Guanzhuang Kindergarten bridge-building experiential learning activity, Dali Prefecture, Yunnan Province.
Ma Xiaoling’s vision of an ideal kindergarten is to combine a forest school and children’s home. It now exists! Standing halfway up a mountain by the village entrance, the nature school has no fence, for a true connection with forest and community! Its curriculum aligns with the traditional lunisolar calendar to allow children to experience the transformations of the seasons.
Xiaoling was so determined by her vision and loved her home village so much, that she moved back to set up the Guanzhuang Longtan Mingde Kindergarten in Dali City, Yunnan Province. She felt a call of love from her parents there. Both of them supported her decision, and care deeply about local culture, ecology and education.
Xiaoling’s story, which she presented at the ‘Nature Education in Rural Communities’ forum attended by practitioners across Southwest China, exemplifies a central principle of rural nature education – a sense of belonging to place.
Nature education in China, run mostly for children by schools and environmental NGOs, has concentrated in urban communities. Yet, a few nature education organisations and practitioners have recently taken the less trodden path: integrating nature education with rural culture. They promote community-based nature education in villages across Southwest China, an area rich in both natural diversity and in ethnic minority culture, yet also impacted by mainstream economic development priorities.
In 2018, PCD began supporting Zaidi Nature Education Centre (Zaidi) to study nature education practices in rural communities. They have been conducting thorough interviews with organisations and practitioners in the Southwest, documenting findings and experiences, and running discussion forums and workshops – more than 50 practitioners have attended their sessions. The participants’ diverse backgrounds remind us that nature education is not limited to the classroom, nor is it for children only. It can take place in the entire community, and for different groups and ages.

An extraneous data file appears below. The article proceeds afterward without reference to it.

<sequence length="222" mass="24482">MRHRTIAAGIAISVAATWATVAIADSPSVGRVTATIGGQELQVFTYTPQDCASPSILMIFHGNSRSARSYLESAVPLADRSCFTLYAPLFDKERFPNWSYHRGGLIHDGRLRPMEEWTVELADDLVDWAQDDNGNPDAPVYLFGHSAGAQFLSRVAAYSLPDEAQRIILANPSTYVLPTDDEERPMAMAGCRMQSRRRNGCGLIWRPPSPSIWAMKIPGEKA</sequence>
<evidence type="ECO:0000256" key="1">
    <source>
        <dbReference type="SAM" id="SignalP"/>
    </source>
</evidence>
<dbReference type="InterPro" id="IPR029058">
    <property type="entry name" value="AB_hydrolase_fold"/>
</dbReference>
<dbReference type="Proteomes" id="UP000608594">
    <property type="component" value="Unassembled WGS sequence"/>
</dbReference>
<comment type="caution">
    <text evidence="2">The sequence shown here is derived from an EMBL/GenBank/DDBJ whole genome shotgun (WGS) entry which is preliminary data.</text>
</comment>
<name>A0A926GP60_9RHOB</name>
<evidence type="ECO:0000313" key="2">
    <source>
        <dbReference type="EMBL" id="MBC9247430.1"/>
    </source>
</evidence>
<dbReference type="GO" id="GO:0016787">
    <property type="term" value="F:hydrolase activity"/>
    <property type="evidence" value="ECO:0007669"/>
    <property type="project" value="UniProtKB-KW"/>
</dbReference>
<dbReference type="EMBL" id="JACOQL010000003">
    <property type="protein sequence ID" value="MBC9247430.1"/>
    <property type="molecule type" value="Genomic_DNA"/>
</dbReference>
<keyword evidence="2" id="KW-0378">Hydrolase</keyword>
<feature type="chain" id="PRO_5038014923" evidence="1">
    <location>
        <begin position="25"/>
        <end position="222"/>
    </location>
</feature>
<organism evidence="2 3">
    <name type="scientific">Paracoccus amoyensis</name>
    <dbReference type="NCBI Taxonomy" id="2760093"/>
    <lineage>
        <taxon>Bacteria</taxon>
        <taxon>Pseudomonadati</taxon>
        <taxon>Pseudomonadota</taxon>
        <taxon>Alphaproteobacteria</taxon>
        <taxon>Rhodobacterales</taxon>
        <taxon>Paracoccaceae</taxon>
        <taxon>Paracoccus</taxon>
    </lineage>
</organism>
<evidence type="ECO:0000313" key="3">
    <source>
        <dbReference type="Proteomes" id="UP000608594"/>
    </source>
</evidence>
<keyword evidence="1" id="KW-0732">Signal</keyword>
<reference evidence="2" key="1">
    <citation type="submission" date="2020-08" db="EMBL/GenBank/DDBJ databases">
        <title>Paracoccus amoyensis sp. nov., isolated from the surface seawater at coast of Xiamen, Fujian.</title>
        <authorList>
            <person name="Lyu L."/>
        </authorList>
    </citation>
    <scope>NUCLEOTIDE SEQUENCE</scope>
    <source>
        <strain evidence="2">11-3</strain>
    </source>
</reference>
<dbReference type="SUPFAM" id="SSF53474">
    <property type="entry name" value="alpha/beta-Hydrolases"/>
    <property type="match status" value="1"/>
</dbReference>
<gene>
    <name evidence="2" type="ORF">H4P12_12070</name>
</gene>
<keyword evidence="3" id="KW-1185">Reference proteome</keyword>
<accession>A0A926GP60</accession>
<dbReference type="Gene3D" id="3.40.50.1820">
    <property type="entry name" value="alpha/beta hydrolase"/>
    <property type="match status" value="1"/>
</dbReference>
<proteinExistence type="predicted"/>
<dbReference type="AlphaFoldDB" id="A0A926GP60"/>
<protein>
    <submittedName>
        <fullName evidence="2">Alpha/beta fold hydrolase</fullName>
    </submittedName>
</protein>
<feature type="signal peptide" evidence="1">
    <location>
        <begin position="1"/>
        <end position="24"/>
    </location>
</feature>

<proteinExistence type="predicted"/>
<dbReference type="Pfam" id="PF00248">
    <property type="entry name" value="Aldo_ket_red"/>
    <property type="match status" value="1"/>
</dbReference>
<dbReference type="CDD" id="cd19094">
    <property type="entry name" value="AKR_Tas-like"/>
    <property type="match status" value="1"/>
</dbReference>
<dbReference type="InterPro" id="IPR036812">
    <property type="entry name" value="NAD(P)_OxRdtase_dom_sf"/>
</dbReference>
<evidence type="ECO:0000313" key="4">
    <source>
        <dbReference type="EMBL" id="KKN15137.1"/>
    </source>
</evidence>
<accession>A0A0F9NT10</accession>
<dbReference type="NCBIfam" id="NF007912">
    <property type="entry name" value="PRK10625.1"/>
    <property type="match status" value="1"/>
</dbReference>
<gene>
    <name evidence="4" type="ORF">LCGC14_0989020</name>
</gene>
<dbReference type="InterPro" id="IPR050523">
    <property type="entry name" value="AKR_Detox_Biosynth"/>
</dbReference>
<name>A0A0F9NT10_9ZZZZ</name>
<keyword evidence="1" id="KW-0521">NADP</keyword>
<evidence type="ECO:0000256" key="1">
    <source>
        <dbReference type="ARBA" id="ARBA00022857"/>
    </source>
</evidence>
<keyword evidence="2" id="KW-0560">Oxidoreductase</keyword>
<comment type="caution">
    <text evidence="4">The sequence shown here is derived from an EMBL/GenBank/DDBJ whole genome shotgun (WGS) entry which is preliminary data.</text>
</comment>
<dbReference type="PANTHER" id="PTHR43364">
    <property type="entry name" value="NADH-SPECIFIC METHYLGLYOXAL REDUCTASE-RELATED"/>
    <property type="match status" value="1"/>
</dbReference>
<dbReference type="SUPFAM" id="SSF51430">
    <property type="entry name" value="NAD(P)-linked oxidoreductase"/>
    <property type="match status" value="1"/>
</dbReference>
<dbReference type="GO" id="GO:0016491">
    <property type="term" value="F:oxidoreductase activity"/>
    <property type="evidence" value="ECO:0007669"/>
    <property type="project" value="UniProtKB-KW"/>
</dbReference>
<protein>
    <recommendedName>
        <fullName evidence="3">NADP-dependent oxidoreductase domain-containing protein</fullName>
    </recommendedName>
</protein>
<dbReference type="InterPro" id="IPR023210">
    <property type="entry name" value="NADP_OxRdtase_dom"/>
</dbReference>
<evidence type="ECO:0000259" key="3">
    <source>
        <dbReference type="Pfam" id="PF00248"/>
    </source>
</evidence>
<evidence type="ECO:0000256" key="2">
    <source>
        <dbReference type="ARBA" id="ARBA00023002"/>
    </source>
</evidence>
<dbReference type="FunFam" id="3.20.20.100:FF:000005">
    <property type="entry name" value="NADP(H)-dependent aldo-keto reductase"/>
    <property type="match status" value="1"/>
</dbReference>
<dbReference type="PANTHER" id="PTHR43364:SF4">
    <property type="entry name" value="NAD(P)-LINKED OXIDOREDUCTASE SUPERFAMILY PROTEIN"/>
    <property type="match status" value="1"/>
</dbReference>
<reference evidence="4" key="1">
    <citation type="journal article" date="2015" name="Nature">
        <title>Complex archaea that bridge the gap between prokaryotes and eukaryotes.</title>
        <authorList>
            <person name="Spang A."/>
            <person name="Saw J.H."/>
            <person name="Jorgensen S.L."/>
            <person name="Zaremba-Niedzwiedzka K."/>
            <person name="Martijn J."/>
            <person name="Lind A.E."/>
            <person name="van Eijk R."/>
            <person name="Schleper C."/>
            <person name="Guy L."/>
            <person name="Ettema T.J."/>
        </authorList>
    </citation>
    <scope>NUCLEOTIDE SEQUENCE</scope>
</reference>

Zaidi has visited and carried out innovative community activities, such as with Ma Xiaoling and her visionary Mingde Kindergarten. Another inspiring case is in a village in Lijiang City, Yunnan Province, where He Jixian of Naxi ethnicity has opened a seed library of seeds, Dongba books and artefacts. He also runs ‘Be a Tree’ summer camps for children. Two stimulating ways of weaving Dongba culture into everyday life! The Dazu Primary School by Lugu Lake in Yunnan Province also integrates local culture into an unique children’s curriculum. Another innovative activity: Chen Yingzhao of the Rare Flora and Fauna Protection Department based in Tengchong City, Yunnan Province, works alongside foresters and villagers in the Gaoligongshan National Reserve to create nature-and-culture learning environments for local children. These cases – of many – impress and inspire both the practitioners, and us. They show us that rural nature education takes different forms. They reveal the importance of passion and a sense of belonging. They embody an attunement with both local community living and nature’s rhythms. They acknowledge the wisdom of cultural knowledge and of nature itself.
As rural practitioners deepen their understanding of nature education, they are inspired to apply the values and principles to their own practice. Often, they develop face-to-face and online networks that enhance mutual learning and offer camaraderie. Zaidi continues to conduct in-depth interviews with practitioners to fine tune the skills of nature educators, supporting them to transform theory into action. Living and learning – a natural education.